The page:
History of Boiling Springs
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Compiled by the staff of the Kennedy Room of Local and South Carolina History, 2004
Property of the Spartanburg County Public Libraries; duplication is not permitted without consent.
• Established: ca. 1760s-1770s
• Location: North of the city of Spartanburg
• Fun fact: Once considered as site for county seat
Boiling Springs by all rights should have been named Boiling Spring. There’s only one, and it used to be deep and roiling. People came from all over to see the pure water shoot six feet into the air, and the roar of the geyser could be heard from a quarter mile away.
By 1765, there were farmers living in the area, and by the 1780s, two churches had been established. According to early accounts, Boiling Springs received much consideration as a location for the county seat before Spartanburg was chosen.
The textile industry forever changed many communities of Spartanburg County, but Boiling Springs stayed true to its pastoral roots with peaches becoming a source of income in the early 1900s.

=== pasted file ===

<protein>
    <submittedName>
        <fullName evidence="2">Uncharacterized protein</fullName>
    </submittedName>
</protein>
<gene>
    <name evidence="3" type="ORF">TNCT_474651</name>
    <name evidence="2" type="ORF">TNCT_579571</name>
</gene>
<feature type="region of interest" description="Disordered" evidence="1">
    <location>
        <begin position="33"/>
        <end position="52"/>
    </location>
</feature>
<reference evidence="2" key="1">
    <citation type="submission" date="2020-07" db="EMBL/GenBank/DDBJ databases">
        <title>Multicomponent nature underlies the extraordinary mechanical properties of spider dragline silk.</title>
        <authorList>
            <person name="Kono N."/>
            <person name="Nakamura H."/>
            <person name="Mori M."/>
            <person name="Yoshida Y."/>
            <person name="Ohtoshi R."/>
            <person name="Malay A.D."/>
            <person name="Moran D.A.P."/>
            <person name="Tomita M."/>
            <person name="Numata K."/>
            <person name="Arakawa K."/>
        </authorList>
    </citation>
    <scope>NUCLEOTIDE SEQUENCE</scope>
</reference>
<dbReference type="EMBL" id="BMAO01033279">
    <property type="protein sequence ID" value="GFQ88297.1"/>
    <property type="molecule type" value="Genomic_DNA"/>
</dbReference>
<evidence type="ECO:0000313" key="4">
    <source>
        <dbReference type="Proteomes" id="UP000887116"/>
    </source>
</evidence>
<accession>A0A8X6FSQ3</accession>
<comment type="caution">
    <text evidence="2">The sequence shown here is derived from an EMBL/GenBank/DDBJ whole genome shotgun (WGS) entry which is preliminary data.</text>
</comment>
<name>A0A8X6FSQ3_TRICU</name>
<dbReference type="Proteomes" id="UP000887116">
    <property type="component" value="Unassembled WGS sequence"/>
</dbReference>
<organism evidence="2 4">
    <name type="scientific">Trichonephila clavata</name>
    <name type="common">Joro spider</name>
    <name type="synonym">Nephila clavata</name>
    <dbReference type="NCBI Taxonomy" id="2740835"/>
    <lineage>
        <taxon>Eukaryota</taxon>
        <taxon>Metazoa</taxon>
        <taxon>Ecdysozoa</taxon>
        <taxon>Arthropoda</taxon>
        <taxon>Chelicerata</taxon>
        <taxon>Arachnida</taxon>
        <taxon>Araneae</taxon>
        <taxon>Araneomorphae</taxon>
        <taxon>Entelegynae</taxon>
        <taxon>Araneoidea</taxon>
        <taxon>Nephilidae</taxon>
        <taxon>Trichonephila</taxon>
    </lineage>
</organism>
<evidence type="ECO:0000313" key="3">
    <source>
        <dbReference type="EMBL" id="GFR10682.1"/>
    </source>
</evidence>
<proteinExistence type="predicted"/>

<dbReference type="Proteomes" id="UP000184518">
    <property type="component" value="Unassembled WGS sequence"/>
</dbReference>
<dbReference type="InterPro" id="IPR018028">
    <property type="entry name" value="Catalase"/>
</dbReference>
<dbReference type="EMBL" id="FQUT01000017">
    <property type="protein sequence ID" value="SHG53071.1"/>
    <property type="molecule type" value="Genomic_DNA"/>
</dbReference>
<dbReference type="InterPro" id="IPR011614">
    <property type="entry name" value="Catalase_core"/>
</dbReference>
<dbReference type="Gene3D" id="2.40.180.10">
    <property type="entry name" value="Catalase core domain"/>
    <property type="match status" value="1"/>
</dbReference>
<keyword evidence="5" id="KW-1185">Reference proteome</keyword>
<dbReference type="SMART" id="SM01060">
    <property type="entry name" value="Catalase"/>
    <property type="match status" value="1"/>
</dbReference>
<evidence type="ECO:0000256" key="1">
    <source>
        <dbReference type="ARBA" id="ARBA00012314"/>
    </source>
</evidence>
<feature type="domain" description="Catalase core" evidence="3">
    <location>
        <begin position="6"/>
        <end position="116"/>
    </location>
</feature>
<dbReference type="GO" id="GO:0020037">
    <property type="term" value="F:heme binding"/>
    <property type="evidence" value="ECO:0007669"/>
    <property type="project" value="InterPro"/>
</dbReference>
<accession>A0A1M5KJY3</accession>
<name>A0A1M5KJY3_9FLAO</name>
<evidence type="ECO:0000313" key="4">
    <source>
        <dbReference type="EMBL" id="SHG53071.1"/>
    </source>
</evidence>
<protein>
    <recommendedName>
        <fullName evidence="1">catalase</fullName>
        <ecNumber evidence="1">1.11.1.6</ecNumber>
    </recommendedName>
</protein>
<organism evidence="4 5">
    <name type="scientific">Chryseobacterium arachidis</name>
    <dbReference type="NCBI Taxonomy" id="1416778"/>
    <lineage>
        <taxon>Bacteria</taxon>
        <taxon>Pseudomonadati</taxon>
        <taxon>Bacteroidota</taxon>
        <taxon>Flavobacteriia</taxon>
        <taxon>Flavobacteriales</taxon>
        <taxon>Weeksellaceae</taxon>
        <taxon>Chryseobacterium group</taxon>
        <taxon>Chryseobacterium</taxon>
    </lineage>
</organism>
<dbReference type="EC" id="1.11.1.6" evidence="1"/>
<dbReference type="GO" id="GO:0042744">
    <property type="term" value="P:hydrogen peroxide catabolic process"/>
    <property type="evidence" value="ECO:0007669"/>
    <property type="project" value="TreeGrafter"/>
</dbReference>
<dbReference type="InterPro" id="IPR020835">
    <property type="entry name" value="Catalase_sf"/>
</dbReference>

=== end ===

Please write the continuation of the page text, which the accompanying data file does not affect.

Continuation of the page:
Mills Gap Road, later rechristened S.C. Highway 9, became a major thoroughfare from the more southern part of the county to North Carolina. In the early 1930s, after community pressure built, the road was paved and eased travel.
Businesses grew up around Highway 9, with general merchandiser P.D.’s Place at the corner of Highway 9 and Parris Bridge Road becoming a landmark. Otis J. Cantrell’s Mercantile was a longstanding store located beside the spring.
Recreation has played a major role in Boiling Springs during the 20th century and beyond. Rainbow Lake, north of Boiling Springs, was a popular resort. Amid the controversy of integration, Spartanburg Water Works officials announced in April 1968 that because of the expansion of the R.B. Simms Filtration Plant the lake would not reopen for the summer season. It never reopened as a recreational facility. Lake William C. Bowen was completed as a water source and recreational facility in 1960. Lakes Bowen and Blalock, also north of Boiling Springs, provided the impetus for more recent upscale housing developments that have greatly spurred growth in the community.
As for the spring, its glory days are over. By the 1930s, it had become a shallow, barely bubbling dimple of water. Development encroached on the spring in the late 1990s. In 1998, the spring’s surroundings were landscaped and an enclosure built around the spring’s opening. Today, the once-frothing water is still.